We strongly encourage our graduate students to get involved with astronomical research as soon as possible, typically in their first semester in the program. We offer opportunities for both observational and theoretical projects in galaxy evolution, stellar populations, stellar physics, cosmology, and galactic dynamics. Students have access to our wide-field Schmidt telescope at Kitt Peak, Arizona, early access to data from the Sloan Digital Sky Survey, and access to CWRU’s high speed computing cluster. Examples of possible projects for incoming graduate students can be found here.
Aaron Watkins Aaron Watkins is using the Burrell Schmidt telescope, as well as archival multiwavelength data, to study the properties of the stars that shouldn’t be there: populations of stars living far beyond where they should be able to form. (Advisor: Chris Mihos)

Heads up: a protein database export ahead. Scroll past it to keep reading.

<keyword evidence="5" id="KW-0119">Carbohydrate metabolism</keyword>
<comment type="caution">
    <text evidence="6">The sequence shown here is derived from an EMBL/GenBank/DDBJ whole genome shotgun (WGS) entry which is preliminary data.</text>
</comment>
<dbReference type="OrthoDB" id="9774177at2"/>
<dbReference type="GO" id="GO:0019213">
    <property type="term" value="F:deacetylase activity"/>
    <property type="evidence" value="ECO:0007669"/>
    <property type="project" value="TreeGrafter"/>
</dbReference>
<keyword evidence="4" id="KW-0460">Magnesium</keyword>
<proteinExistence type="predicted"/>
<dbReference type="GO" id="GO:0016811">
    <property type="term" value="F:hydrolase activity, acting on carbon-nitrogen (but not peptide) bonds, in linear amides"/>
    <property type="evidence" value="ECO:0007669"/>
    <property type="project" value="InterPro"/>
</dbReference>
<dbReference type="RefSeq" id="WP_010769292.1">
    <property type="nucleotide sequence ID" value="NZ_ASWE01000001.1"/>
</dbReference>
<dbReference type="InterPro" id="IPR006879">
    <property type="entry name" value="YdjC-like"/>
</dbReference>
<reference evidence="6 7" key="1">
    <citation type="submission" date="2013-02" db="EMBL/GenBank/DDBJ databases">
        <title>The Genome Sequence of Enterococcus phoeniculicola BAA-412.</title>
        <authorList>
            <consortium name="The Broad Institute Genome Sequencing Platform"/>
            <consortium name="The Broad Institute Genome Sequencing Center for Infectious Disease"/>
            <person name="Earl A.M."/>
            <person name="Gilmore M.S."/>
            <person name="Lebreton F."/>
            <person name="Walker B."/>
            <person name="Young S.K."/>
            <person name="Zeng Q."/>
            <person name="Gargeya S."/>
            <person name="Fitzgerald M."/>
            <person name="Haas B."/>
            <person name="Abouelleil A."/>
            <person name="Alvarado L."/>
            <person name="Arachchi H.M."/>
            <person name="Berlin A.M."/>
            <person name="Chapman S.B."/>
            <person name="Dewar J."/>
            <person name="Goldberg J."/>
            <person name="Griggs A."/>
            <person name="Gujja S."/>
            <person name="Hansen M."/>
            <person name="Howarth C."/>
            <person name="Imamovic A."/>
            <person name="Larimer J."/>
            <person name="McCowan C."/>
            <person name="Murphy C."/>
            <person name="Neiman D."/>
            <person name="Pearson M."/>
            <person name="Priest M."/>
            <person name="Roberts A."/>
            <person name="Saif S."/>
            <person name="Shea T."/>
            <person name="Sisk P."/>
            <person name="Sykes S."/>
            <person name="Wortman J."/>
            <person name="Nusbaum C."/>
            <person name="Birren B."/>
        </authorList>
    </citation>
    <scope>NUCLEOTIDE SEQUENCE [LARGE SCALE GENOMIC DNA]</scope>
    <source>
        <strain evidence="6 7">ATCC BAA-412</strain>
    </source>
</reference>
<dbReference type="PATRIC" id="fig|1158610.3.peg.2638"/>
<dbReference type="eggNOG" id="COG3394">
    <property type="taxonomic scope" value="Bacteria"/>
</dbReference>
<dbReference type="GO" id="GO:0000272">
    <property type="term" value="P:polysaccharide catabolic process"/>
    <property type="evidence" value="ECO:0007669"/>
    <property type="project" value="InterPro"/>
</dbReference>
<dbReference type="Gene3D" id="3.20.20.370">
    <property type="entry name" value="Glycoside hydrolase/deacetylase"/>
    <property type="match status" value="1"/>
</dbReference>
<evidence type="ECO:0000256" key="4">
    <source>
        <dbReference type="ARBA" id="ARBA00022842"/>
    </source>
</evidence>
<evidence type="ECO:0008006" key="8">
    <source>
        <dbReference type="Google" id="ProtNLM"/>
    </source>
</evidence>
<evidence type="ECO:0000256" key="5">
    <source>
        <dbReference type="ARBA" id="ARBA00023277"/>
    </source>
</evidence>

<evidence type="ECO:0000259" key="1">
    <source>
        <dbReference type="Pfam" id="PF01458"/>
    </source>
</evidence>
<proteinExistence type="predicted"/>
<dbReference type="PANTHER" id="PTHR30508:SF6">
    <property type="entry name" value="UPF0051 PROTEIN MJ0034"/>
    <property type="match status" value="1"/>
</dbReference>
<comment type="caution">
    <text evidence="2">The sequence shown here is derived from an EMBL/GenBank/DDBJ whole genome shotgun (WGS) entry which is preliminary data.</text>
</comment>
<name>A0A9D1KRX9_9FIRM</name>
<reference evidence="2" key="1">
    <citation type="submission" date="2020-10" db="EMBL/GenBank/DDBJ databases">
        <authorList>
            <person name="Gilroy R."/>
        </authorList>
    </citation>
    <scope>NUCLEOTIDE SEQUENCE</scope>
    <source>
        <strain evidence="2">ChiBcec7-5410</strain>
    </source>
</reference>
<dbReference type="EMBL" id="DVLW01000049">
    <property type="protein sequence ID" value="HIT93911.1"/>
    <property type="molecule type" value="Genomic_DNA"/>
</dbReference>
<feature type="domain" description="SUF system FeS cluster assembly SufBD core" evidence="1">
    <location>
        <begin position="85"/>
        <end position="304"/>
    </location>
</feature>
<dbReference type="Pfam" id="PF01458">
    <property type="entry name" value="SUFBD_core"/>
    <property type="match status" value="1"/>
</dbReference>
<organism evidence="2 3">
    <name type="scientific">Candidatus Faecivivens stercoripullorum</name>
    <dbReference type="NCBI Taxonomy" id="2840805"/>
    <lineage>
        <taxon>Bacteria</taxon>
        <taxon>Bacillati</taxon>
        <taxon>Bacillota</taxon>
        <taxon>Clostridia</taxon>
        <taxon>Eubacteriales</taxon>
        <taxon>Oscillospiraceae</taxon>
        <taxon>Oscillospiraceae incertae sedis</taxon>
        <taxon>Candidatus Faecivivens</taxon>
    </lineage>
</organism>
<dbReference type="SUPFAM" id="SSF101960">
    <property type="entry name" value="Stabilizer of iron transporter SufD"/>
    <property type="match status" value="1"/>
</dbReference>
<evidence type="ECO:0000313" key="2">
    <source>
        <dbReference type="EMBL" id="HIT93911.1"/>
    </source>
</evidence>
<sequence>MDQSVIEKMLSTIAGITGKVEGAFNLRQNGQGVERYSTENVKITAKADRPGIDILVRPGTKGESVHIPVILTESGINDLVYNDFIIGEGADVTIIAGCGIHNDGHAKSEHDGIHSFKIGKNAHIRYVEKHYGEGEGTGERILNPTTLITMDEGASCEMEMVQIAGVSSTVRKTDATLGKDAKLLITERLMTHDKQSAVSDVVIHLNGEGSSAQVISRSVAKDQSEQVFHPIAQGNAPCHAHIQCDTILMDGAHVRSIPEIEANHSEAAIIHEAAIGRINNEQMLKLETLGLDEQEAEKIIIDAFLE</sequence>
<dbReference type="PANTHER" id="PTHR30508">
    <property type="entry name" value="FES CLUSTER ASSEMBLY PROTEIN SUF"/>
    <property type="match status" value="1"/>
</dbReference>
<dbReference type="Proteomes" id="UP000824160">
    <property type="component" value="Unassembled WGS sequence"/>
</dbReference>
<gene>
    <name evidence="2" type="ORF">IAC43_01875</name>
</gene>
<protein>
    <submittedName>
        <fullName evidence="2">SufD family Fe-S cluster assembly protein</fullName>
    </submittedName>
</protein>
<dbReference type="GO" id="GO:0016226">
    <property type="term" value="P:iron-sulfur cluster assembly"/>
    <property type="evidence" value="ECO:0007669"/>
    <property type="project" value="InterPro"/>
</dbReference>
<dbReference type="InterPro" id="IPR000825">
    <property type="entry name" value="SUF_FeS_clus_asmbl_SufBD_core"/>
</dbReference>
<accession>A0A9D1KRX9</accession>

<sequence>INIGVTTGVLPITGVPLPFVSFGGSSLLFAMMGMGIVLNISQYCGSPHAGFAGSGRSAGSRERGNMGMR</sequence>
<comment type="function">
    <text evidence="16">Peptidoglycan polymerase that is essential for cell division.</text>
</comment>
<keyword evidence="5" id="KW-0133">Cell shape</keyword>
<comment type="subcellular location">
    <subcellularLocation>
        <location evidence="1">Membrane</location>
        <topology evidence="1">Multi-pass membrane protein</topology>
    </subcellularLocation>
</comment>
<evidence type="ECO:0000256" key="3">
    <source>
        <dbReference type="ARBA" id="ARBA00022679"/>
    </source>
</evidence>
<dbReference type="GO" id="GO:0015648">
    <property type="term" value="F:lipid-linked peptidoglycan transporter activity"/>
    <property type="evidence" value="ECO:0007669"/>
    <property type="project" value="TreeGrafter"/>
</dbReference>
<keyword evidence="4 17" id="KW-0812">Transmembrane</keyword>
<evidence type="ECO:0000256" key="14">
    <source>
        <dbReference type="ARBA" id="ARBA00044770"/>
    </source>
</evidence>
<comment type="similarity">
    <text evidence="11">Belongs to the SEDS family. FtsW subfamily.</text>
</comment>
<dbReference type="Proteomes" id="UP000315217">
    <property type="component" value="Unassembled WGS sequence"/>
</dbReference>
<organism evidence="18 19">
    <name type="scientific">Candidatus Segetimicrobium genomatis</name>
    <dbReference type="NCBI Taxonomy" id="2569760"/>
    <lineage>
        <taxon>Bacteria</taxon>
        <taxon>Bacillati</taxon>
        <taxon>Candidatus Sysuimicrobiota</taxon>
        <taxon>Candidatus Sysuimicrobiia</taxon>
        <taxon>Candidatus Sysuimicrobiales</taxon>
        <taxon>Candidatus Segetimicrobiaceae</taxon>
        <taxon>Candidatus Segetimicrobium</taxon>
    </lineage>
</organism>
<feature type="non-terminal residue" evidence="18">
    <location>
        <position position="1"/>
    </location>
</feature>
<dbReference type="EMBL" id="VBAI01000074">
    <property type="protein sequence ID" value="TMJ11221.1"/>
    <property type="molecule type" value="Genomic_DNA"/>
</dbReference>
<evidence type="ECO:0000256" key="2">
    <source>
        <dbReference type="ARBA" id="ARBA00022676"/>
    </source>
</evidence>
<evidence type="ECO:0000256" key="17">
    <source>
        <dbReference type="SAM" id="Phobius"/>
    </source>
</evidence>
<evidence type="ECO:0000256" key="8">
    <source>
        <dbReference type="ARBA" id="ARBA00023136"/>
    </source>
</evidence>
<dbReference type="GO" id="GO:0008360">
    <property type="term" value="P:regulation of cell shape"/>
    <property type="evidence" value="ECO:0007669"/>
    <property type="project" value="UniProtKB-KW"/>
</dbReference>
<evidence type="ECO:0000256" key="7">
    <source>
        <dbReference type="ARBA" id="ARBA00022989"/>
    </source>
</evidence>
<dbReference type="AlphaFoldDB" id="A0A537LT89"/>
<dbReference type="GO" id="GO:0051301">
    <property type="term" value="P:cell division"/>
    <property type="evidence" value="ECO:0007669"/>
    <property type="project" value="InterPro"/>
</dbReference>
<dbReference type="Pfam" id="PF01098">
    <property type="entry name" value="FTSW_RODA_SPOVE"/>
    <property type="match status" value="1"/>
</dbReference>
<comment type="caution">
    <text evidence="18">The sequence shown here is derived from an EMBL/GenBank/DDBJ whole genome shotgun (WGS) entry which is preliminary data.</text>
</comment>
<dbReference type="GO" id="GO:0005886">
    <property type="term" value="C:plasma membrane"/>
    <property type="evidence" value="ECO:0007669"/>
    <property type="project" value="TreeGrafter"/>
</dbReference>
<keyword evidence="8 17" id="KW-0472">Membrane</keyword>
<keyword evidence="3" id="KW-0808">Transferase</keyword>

Jay Franck is interested in identifying and studying protoclusters of galaxies very early in the Universe. A protocluster is a diffuse group of galaxies that will collapse into a gravitationally bound cluster after billions of years. Searching for more distant protoclusters is essentially watching the Universe assemble itself in reverse, and can tell astronomers how galaxy structures grow and evolve over time. (Advisor: Stacy McGaugh)
Pengfei Li is interested in “Dark Matter” or “Mass discrepancy” problem. He is exploring the Radial Acceleration Relation (RAR) for spiral galaxies and wants to use it to test various dark matter models and modified gravity theories. RAR can also potentially predict galaxies’ rotation curves and serve as a distance indicator. (Advisor: Stacy McGaugh)